Reduced ability to keep romantic relationships

Although most of us have some narcissistic traits, narcissism is the pathologically exaggerated feelings of self-importance and grandiosity, an excessive need for admiration, and lack of empathy for other people. Such a sense of personal superiority may lead to the inability to keep intimate romantic relationships.

Narcissistic Personality Disorder

People with Narcissistic Personality Disorder (NPD) typically value themselves over others, to the extent of openly disregarding the wishes and feelings of anyone else, and expect to be treated as superior, regardless of their actual status or achievements. NPD impairs the person’s psychological abilities to function socially, to keep a family, and to raise children.

2 The Sin of Envy

Envy is the desire for others’ traits, status, abilities, or situation. It is a state of mind in which one is highly agitated to obtain wealth and honour for oneself, but unable to bear the excellence of others.

Envy is a very complicated feeling: it’s rather the desire to take away what others have, not for the sake of having it for one’s self, but as a punishment for those who are more fortunate.

IIn Christianity, envy can be directly related to the Ten Commandments, specifically, “Neither shall you covet … anything that belongs to your neighbour.” According to the Bible, envy is the motive behind Cain murdering his brother, Abel, as Cain envied Abel because God favored Abel’s sacrifice over Cain’s.

Aristotle defined envy as “the pain caused by the good fortune of others”, while Kant defined it as “a reluctance to see our own well-being overshadowed by another’s because the standard we use to see how well off we are is not the intrinsic worth of our own well-being but how it compares with that of others”.

Please note:

There is an element of motivation in envy: you are envious, and this pushes you to new achievements. There is nothing defamatory in the desire to surpass your competitors – it does not matter if it is a business or personal life. And if without envy you would never bother, then, envious, you are ready to move mountains.

Here we are talking about the overwhelming emotion, the burning desire that people who are more fortunate than you to lose almost everything they have.

So, the question is – what is so bad with this feeling to be considered as one of the seven deadly sins?

The secret meaning behind the sin of envy

The most harmful feeling

If lust or gluttony gives people pleasure, then envy makes them experience a whole complex of negative emotions that poison their lives. It turns all good things into bad things: the joy of others – into their own irritation, the successes and advantages of others – into a feeling of their own inferiority. In addition, if people sometimes flaunt their other sins, then they try to hide their envy. After all, it is a clear recognition of the impotence of a person to receive what the other has. And no one likes to admit their weakness and helplessness.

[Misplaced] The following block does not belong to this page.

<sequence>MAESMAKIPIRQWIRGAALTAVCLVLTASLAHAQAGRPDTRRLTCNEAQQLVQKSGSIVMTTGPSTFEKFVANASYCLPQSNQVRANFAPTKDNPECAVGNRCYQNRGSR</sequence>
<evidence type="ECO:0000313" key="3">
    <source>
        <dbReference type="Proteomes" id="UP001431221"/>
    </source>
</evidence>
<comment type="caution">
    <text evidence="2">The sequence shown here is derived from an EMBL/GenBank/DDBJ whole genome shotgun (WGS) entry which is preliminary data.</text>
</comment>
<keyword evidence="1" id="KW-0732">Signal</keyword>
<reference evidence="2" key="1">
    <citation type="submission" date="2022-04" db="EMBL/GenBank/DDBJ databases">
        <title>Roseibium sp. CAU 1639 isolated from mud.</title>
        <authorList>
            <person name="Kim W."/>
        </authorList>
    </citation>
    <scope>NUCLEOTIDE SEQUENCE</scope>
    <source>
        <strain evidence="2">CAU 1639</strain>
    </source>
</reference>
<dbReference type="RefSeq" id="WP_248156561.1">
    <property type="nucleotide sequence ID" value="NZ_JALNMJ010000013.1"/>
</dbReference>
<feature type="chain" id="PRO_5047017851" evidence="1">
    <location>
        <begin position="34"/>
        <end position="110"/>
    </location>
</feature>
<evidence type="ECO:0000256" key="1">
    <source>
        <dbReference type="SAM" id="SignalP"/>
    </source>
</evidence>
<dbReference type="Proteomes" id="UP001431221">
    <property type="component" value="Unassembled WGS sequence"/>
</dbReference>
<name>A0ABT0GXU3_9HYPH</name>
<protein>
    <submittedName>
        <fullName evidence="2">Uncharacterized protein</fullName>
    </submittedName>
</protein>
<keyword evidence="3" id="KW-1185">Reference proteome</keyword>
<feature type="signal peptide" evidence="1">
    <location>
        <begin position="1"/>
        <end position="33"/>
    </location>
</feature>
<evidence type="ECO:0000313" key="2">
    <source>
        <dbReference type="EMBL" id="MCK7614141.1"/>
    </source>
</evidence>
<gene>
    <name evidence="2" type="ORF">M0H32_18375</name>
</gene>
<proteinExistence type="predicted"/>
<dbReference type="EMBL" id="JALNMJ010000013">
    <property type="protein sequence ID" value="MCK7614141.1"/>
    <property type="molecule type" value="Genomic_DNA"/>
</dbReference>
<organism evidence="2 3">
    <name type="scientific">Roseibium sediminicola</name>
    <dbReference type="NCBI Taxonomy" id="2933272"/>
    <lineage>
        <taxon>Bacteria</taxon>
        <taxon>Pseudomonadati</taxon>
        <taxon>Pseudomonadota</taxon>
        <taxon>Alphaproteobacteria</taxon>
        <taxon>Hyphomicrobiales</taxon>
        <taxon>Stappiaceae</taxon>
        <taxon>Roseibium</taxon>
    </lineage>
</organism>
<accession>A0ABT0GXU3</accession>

Poison for mind and body

No matter how many misfortunes the envious person wishes to the lucky man, all his malice remains in him, undermining his strength and health. After all, envy, like any other negative emotion, activates the sympathetic nervous system, which makes muscles tense, quickens the pulse, raises blood pressure and disrupts the normal functioning of the digestive system.

Being unhappy

The envious individual believes that their own happiness will increase only if the happiness of those whom they envy decreases. When envy can take over your mind, it becomes a powerful virus that kills our confidence and self-worth making you unhappy and depressed. This strong negative emotion can completely ruin your health and make you miserable for the rest of your life.

So, before you envy someone, you need to ask yourself: “Do I really want to ruin my health?

3 The Sin of Anger

Anger, also known as wrath, is an intense negative emotion, an inordinate and uncontrolled feeling of hatred. The sin of wrath also encompassed anger pointed internally rather than externally. If you are angry, your heart rate increases, blood pressure elevates, and the adrenaline content becomes very high. Thus suicide was deemed as the ultimate, albeit tragic, expression of wrath directed inwardly.

Anger may persist long after the person who did another a grievous wrong is dead. Mahatma Gandhi said, “It takes ten generations for healing to become real. Given time, we will end the demand of, ‘An eye for an eye and a tooth for a tooth,’ fearing that the whole world may wind up blind and toothless…”

The secret meaning behind the sin of anger

 Internal damage

According to Louise Hay, anger is another affirmation, and it’s telling your body that you hate it, or parts of it. Your cells are very aware of every thought you have.

Energy surge

Anger creates energy surges, and when energy surges occur, chemicals such as adrenaline enter your bloodstream, your heart rate increases, your blood flow increases, and your muscles tense.

Cardiovascular diseases

Anger ups your heart attack and stroke risk. One study stated that in the two hours after an angry outburst, the chance of having a heart attack doubles and the risk of having a stroke from a blood clot to the brain or bleeding within the brain triples.